Violent and dangerous tornado blasts Fultondale, Alabama, leaving at least 1 dead and several injured

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Dangerous and deadly tornado hits Fultondale, Alabama. Picture via Twitter

A large and dangerous tornado touched down near Fultondale, Alabama, a northern suburb of Birmingham, just before midnight on Jan. 25, leaving behind a slew of damage with reports of injuries and at least one dead.

The twister was reported in the town of in Fultondale around 10:30 p.m. Monday and unleashed extensive damage throughout Jefferson County.

The Jefferson County Emergency Management Agency urged residents to seek shelter immediately shortly after the tornado was confirmed on the ground near Fultondale.

As of 6:30 a.m. local time, one death from the twister has been confirmed by Fultondale Fire Chief Justin McKenzie. The death was of a young man, believed to be a teenager, who was trapped in his basement with his family after a tree fell on their home. Other members of the victim’s family suffered severe injuries.

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Deadly tornado hits Fultondale, Alabama on January 25 2021

Multiple other reports of injuries and people trapped emerged throughout the night, with dozens of people suffering injuries. According to CNN, about 30 people are injured as of Tuesday morning, including 17 individuals who were rushed to emergency rooms, McKenzie said.

Around 10:45 p.m. CST Monday, a thunderstorm produced a tornado that knocked over street signs and utility poles and damaged buildings in Fultondale, Alabama.

The National Weather Service office in Birmingham issued a tornado warning for the thunderstorm, saying a “confirmed large and extremely dangerous tornado” was on the ground and heading toward Fultondale.

On radar, a debris signature was seen, confirming damage that was taking place. A debris signature occurs when items such as trees, parts of buildings and other objects are thrown high into the atmosphere by the tornado. This is a clear sign to meteorologists that a tornado is causing damage.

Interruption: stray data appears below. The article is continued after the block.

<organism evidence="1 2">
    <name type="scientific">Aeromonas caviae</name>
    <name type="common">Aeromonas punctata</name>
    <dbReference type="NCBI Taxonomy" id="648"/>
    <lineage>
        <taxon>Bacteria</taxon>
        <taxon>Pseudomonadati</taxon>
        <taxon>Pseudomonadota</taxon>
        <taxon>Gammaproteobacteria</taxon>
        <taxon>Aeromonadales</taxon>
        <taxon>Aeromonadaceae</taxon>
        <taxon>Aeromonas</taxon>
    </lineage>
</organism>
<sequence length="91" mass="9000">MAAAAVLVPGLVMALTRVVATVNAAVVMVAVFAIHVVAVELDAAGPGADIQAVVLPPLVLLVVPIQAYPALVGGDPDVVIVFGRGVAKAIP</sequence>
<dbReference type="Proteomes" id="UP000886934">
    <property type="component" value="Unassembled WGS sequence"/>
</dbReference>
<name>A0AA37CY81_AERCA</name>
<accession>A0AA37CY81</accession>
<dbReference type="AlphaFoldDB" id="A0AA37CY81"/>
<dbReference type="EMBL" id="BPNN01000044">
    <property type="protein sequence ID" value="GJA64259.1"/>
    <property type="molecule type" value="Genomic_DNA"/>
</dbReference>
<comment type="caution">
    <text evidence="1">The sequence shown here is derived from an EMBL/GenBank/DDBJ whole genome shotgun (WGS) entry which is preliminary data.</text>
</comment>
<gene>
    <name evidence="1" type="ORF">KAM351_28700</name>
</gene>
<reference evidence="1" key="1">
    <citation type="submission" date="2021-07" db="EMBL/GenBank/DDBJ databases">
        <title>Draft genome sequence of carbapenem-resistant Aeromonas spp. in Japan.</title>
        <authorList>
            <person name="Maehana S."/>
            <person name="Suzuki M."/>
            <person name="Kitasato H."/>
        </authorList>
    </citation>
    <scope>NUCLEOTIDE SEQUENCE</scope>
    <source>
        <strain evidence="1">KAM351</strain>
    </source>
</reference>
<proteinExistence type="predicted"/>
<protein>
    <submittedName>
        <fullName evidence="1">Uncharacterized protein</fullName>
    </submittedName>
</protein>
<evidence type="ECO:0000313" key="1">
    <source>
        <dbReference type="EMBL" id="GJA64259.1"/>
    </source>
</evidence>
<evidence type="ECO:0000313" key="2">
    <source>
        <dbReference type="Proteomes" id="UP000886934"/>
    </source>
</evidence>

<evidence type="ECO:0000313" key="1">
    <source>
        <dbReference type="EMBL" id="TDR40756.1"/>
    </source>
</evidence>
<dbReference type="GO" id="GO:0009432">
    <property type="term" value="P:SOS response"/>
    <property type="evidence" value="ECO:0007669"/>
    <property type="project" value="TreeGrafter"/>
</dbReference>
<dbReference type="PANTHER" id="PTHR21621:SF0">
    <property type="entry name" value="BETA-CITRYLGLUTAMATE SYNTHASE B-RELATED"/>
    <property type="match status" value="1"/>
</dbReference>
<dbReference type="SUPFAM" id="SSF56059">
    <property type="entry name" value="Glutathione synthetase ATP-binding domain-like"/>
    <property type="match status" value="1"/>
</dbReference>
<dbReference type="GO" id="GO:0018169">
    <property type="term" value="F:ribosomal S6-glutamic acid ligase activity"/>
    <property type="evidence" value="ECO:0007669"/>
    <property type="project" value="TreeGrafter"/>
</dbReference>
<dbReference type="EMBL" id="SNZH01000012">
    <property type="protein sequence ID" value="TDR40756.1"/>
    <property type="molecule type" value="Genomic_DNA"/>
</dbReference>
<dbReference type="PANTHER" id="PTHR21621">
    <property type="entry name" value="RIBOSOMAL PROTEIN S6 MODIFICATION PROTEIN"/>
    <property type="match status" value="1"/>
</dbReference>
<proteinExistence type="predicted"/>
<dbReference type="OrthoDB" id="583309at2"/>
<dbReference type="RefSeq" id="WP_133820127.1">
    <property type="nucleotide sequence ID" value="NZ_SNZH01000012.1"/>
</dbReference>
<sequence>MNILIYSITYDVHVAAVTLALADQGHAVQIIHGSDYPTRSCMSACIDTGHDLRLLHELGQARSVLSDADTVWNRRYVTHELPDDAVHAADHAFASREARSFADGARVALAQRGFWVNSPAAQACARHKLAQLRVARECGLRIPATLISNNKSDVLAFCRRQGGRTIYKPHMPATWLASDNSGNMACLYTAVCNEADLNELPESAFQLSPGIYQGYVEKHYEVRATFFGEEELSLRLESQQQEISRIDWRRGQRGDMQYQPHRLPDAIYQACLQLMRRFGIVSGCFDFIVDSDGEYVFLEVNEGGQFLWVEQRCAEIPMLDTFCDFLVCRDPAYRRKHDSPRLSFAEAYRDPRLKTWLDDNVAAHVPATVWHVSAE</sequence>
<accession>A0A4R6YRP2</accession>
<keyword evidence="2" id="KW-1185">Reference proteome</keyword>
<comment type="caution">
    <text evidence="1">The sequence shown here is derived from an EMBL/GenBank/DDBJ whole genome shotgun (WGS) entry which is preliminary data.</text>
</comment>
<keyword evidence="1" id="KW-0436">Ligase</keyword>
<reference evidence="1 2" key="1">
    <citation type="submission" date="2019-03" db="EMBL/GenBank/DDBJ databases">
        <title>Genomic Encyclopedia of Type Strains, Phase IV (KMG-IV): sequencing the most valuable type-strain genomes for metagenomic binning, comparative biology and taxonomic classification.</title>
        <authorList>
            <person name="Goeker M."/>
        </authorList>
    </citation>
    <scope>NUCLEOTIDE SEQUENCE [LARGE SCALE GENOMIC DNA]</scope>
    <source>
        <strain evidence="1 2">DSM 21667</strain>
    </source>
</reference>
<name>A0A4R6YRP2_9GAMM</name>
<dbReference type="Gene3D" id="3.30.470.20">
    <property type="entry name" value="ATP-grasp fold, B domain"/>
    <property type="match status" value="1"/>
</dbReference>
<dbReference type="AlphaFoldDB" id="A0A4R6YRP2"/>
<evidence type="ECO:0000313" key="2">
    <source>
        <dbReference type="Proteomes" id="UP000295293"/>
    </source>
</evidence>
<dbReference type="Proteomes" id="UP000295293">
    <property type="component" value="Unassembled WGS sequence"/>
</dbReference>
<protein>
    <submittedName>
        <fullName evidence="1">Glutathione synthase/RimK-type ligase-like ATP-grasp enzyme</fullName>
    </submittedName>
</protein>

Shortly after passing through Fultondale, the storm weakened and the debris signature was no longer seen.

Luckily for cleanup efforts, mild and dry weather is expected for Tuesday and Wednesday. That said, additional storms containing heavy rain and gusty winds late Monday night affected cleanup efforts after the tornadic storm tore though Fultondale. Once the dry weather arrives, it is forecast to continue through at least Friday.

The Jefferson County EMA advised people to stay out of the area: “PLEASE stay out of the Fultondale area. This includes but isn’t limited to Carson Road, Black Creek Road, Pine Hill Road and New Castle Road. On top of the road dangers such as power lines and debris…traffic is clogging the roads. Once again, PLEASE stay out of the area.

Schools are now closed!

However, colder air will move in by Wednesday night and temperatures are expected to fall below freezing on both Wednesday night and Thursday night.

Therefore, anyone without power who is unable to heat their home may want to find a place to stay on those nights. More extreme tornadic events on Strange Sounds and Steve Quayle.

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4 COMMENTS

  1. Been in two tornado events. Scares the bejesus out of me. Bricks flying off chimneys, trees uprooted, buildings demolished. Not fun, and more scary than you can imagine. When the tornado sirens go off, head for an underground parking lot or basement.

      • You’ve been through some too?

        I had a big waterspout pop up off Newport headed to Catalina for fishing trip. About 300 yards away. Then it split into two smaller ones, and dissipated. Then some smallish ones popped up afterwards. The first one would have destroyed us, if closer. You could see ocean water being sucked up the funnel. Not sure on the F size.

        St. Joe MN was destroyed by my first tornado event. It was around 1998. Afternoon sky was pitch black as night. Killed a bunch of people too.

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